The thing most people don’t know about the Great Wall of China, is that it runs over top of mountains. Up and down. Sharp and jagged like the teeth of a saw.
There is a wall in front of Abbey Road recording studio. A cement wall parallel to the street where the Beatles walk across the cover of Abbey Road.
I wrote my father’s name on this wall in London.
‘Your dad,’ my brother says. ‘He’d get a real kick out of that.’
I don’t know if he can see it, but you can find him there. On the wall. John Isaacs 3 Abbey Rd, London, United Kingdom. I remember those Sunday mornings when we would come to spend the weekends, Breakfast with the Beatles.
I am the first person in my family to leave the country. I am the first person in my family to get a bachelor’s degree. I am the youngest of four and the second to graduate high school. He’d get a real kick out of that.
My apartment doesn’t have electricity. We have a power cord from the upstairs neighbor. We have a view of Chipotle through the back window. He’d get a real kick out of that.
I got a public intoxication. I blacked out. Apparently I sat on the corner of the street screaming screaming screaming. He’d get a real kick out of that.
I once had to drive across the Brooklyn Bridge all by myself. I drove all the way from Ohio, up and down, over mountains in Virginia, around curves and dips past semi-trucks. All fifteen hours alone. And I only stopped to pee twice. He’d get a real kick out of that.
I worked third shift, full time, in a factory. Instead of eating during my lunch break I smoked pot with Trish under the stars. I got fired for calling off work too many times. He’d get a real kick out of that.
And because they say I look like my mother, because I have my father’s sense of humor, I’m thinking that nothing is truly yours until you’re dead. But I don’t want to be my mother nor my father. I want to make my own mistakes and walk my own path, no matter how ragged that may be. I want neither the triumphs nor the defeats, keep them to yourself, I want to form something of my own.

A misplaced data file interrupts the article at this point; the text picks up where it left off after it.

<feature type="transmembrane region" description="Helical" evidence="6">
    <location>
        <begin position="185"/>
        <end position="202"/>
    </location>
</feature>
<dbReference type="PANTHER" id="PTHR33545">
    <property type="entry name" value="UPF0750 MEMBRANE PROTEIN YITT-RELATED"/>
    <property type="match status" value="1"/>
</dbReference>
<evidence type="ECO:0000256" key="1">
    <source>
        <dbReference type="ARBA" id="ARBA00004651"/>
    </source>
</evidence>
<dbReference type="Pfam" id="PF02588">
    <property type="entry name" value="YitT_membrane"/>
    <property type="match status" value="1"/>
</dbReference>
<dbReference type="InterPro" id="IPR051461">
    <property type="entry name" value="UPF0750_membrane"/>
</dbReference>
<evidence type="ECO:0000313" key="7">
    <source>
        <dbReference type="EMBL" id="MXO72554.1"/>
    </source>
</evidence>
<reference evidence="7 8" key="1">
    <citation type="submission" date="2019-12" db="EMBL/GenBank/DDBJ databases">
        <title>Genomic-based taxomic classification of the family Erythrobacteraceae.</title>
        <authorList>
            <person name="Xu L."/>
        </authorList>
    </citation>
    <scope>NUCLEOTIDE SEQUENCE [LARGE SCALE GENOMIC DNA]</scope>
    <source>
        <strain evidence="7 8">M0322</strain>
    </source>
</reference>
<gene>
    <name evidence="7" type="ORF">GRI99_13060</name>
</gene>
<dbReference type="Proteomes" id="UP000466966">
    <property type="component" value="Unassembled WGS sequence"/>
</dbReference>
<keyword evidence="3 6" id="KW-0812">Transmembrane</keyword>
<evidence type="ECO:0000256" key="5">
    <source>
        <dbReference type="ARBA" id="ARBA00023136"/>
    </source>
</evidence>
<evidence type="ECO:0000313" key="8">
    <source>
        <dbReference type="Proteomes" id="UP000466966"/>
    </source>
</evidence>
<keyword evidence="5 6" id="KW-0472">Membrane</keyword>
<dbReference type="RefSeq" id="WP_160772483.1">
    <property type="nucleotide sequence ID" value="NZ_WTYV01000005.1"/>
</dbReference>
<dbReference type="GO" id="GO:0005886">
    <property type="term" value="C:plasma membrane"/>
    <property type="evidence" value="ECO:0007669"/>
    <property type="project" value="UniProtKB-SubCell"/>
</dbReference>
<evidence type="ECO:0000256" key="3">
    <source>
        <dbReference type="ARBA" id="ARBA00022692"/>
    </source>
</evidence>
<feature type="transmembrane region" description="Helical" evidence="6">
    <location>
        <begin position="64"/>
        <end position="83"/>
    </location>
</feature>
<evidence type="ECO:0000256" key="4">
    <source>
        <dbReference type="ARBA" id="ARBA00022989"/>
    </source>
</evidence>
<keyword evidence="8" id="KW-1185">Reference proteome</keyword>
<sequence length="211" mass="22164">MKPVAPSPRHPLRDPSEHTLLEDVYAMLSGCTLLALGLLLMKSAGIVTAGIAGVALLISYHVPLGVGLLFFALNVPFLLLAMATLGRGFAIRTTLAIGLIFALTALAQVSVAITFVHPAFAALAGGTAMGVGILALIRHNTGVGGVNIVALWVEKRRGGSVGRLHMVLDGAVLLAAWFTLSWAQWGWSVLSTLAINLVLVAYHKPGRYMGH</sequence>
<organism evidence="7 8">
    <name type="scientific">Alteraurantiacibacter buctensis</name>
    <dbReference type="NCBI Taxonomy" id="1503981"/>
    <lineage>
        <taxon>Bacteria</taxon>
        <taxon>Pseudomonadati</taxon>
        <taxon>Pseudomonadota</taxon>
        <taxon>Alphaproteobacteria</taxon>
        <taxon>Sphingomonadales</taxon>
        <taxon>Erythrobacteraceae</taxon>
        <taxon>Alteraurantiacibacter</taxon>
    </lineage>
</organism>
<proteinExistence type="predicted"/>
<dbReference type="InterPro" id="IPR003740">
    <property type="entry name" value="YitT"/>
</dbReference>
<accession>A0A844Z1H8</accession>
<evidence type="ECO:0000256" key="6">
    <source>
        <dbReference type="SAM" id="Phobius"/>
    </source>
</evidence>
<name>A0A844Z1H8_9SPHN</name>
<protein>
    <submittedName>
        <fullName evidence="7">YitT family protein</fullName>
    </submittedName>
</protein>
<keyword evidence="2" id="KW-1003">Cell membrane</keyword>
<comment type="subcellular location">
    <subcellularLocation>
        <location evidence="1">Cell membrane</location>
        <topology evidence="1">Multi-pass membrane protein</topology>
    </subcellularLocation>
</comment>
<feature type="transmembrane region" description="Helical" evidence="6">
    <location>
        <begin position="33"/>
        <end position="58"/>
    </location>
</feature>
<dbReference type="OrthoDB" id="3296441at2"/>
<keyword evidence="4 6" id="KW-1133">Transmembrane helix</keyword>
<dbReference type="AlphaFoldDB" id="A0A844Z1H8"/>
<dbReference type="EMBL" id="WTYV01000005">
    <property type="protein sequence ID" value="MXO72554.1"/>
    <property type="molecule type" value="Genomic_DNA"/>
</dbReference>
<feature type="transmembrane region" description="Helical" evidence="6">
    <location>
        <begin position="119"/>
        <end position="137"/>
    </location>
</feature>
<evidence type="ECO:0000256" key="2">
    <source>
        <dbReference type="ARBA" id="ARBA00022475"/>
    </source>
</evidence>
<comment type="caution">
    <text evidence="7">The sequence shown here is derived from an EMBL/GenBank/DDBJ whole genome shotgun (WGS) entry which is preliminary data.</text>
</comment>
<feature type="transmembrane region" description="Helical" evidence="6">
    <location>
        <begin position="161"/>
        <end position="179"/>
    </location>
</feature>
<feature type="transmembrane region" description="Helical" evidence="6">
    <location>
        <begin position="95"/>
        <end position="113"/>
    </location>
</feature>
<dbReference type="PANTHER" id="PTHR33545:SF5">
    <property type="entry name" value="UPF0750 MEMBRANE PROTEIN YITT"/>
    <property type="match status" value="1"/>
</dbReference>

Many people have given me many things, but I think true learning comes from the self. Interpretation. It’s not what you see it’s what you feel. He’d get a real kick out of that.
A year ago from today I stood upon the Great Wall of China. A divider between two places, a bridge that keeps going going going. I stand there alone. It’s crowded. I’m lost within a sea of faces and flashes and frustration.
But I keep moving forward. I climb and climb. Up and down. The steep here is dangerous. I cling to the railing for support and I keep going. I am climbing until my knees burn and my legs cramp and my whole body is shaking, I climb until my feet blister then pop, I climb until I am out of breath and have to stop for a few minutes, I climb until I am light headed, dizzy.
And suddenly I realize the crowd is gone. I am alone in the chill open air, no tourists in sight. They had all given up somewhere along the way, I know this, I remember seeing people and exits.
I stand there alone, just me, at a high point of an ancient stone wall on top of a mountain, touching the sky alongside other peaks. I look out at the expanse before me. I close my eyes and I feel the cool breeze. He’d get a real kick out of that.
Ahead of me the wall continues. The sharp incline looms before me. And I am alone. But this is not enough to stop me. I will keep climbing.
Kate E Lore is a jack-of-all-trades who splits her time up between fiction and nonfiction, a graphic memoir and a written one, screen plays, flash prose, full length novels, painting and comics (not to mention her dating blog.) Climb was written after a trip to China while she was in college getting her bachelor’s degree. It was a time of struggle and growth for her. A time of coming to terms, mourning, and finding new strength she didn’t know she was capable of.